Cleavis set the bucket on the edge of the well and watched as William opened his palm to show his friend the earrings that he had stolen from his momma. They were not like anything that Cleavis had ever seen. They had swirls of color in them, blues and greens and grays, and William Lars Redd said, "It's a shell called abolene. Here, you can hold them."
Cleavis wiped his hands on his pants and held out one palm and William laid the earrings there like they were tiny robin's eggs and might break at the slightest pressure. Cleavis ran his finger along the teardrops of swirls and they were as slick and smooth as the glass in the windows of the big house that he had snuck up one time and touched. Cleavis pinched the earrings and let them dangle in the sunlight. "Abolene," he repeated.
It was right then that Lula Anne stepped out the back door and saw her son playing with the little black boy again and saw her own earrings in the hands of that boy and saw for the thousandth time that the features of that boy resembled those of her own husband. That thieving boy. Lula Anne had him sold and William Lars Redd didn't say a thing.
Jennis Redd wasn't there. He was gone to Wake County. Gone to talk to important men about a new government for the South, gone so far away that he couldn't argue that Cleavis was going to grow up to be a strong field hand and it didn't make sense to go selling him now.
Jennis Redd was gone for a week and the slave trader came by the very next day and hauled Cleavis off in a wagon and it was the last that Cally ever saw of her boy.
When he didn't bring the water that day she knew that something was wrong and she prayed and kept on pounding her hoe against the dusty Chatham County dirt. The only sounds were the hard thumping of fifty hoes against the earth and the whinny of the overseer's horse and Cally knew and Tom knew that something had happened to their boy.
He was locked in the barn and she was allowed to visit him that night and he cried and leaned against her. He knew the word "sold." He'd seen the slave trader come through with a wagon-load of black people, shackled and chained and wondering where they were going and would they see their families again.
Cleavis told his momma about the earrings called abolene. "I didn't steal them," he said. "I didn't steal them. How could I? I'm not allowed inside the big house."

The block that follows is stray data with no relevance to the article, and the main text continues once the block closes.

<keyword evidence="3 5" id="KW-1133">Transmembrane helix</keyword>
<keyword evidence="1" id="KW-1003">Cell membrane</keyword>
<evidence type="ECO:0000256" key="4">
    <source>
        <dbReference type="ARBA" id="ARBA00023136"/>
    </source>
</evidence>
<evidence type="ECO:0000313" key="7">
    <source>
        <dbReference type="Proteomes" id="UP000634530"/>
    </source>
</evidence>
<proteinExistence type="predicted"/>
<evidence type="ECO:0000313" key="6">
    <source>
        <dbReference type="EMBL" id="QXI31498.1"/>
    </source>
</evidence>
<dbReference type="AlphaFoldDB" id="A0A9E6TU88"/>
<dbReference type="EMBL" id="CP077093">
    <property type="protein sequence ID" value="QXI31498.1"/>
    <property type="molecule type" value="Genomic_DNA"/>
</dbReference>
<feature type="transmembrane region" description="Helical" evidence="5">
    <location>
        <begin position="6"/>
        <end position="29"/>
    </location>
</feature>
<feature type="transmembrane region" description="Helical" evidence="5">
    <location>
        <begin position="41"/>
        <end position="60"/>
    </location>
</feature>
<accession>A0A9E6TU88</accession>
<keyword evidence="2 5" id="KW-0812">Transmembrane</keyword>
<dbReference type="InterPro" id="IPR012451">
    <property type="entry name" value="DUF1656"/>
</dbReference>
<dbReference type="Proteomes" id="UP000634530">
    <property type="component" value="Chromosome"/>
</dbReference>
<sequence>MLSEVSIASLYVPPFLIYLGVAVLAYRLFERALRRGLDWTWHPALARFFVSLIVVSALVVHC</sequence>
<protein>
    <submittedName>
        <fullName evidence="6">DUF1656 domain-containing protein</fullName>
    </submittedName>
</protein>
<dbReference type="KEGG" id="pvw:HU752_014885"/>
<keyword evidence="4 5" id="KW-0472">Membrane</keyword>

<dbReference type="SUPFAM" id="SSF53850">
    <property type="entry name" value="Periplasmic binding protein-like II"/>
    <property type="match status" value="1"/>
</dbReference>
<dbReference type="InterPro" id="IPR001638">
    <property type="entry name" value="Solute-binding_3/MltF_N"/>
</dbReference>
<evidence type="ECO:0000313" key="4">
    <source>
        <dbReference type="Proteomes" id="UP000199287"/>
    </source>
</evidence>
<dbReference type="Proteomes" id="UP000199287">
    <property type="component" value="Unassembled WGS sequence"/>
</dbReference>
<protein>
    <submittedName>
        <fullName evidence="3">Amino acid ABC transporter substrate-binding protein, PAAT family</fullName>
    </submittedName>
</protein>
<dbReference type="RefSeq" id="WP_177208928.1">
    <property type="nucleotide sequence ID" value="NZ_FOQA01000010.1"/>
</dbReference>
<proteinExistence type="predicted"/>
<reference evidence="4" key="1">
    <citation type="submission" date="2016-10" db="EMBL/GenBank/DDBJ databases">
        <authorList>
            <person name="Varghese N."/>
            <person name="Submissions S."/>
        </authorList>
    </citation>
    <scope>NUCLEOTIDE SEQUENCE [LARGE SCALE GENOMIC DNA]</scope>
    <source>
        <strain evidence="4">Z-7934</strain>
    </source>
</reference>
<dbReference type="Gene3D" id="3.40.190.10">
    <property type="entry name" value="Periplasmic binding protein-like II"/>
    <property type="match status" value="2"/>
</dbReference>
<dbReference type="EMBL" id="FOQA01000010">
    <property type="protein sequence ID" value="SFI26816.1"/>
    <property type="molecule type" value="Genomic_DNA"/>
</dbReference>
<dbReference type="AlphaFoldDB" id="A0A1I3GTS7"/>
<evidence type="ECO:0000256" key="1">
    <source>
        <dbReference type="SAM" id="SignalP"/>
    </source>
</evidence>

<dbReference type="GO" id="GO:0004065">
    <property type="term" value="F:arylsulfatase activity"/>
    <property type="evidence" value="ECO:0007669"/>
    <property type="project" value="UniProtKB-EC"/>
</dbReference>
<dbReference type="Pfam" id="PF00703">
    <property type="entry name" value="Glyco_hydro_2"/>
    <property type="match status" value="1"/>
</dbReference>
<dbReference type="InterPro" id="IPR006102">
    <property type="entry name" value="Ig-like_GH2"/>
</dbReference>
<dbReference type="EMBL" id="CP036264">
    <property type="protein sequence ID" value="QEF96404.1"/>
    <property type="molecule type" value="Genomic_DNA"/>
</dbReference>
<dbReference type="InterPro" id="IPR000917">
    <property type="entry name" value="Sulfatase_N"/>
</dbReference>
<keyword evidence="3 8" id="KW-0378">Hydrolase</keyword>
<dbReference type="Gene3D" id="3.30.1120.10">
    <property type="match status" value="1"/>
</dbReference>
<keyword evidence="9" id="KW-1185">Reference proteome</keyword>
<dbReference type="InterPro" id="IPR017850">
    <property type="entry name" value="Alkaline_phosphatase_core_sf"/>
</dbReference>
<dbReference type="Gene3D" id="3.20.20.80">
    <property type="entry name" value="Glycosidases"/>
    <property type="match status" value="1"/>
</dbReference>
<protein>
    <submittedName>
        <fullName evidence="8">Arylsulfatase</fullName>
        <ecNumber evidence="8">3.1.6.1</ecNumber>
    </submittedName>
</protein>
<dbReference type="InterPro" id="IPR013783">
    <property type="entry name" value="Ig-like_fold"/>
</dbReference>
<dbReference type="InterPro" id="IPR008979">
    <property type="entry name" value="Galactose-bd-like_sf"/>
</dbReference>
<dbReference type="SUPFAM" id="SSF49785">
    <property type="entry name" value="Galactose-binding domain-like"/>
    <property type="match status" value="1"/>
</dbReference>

Cally held her boy's head against the round of her belly. She didn't lie to him. She said it plain as day and then choked down crying. "I may never see you again," she said.
There were no words of comfort, nothing in a mother's heart to prepare her for this, even though all her life she knew that this might be the very thing that could happen.
"Pray," was all that Cally could tell him. "You got to pray every day," she said. "You got to pray with all your heart. Promise me you will."
Cleavis nodded, tears running down his cheeks, and there was a knock on the door and the overseer stepped in and dragged Cally out of the barn and, working in the fields the next day, she sobbed and chopped and listened for the rattle of the wagon that would take her boy away.
After three weeks of crying and hoeing Cally felt like she couldn't cry anymore and she got quiet. Tom begged her, "Talk to me, Honey. Just talk to me."
But Cally wouldn't talk. She lay her hands on her belly, five months along now, and she shook her head from side to side and she hated white folks so bad right then that she willed the white blood right out of her and changed the color of her eyes from blue to slate gray.
Tom saw it and by the firelight he rubbed his thumbs across her eyelids and then held her close to him and said, "You talk when you're ready, Cally. I ain't going nowhere."
Cally wasn't ready for another month, and the cabin was quiet every night. The only light was by the moon and the stars because it was summer now and there was no need of a fire. Lying beside her husband in their dark cabin one night, a whippoorwill calling at the edge of the fields they worked by day, Cally suddenly broke her quiet and said, "I want those earrings."
Tom sighed. He reached over and grabbed his wife's hand and said, "I can't get you those earrings, Darling."
Cally stayed on her back, looking up at the moon shining through a crack in the ceiling and she said, "If I'm going to lose my boy to a pair of earrings, then I am damn well going to have those earrings."
Cally lay her hand on her husband's chest and felt his breath. She felt him sigh again and Tom sighed so big and so heavy this time that his breath leaked out of the drafty cabin and crossed the fields of cotton and circled Roseberry like wind. Tom's sigh caused a chill all across Chatham County and the white folks inside the big house rubbed their hands across their arms and called for the servants to close the shutters. And even so, Tom's sigh was a bitter wind that they could not keep out. Tom's sigh was a coldness that crept inside their bones.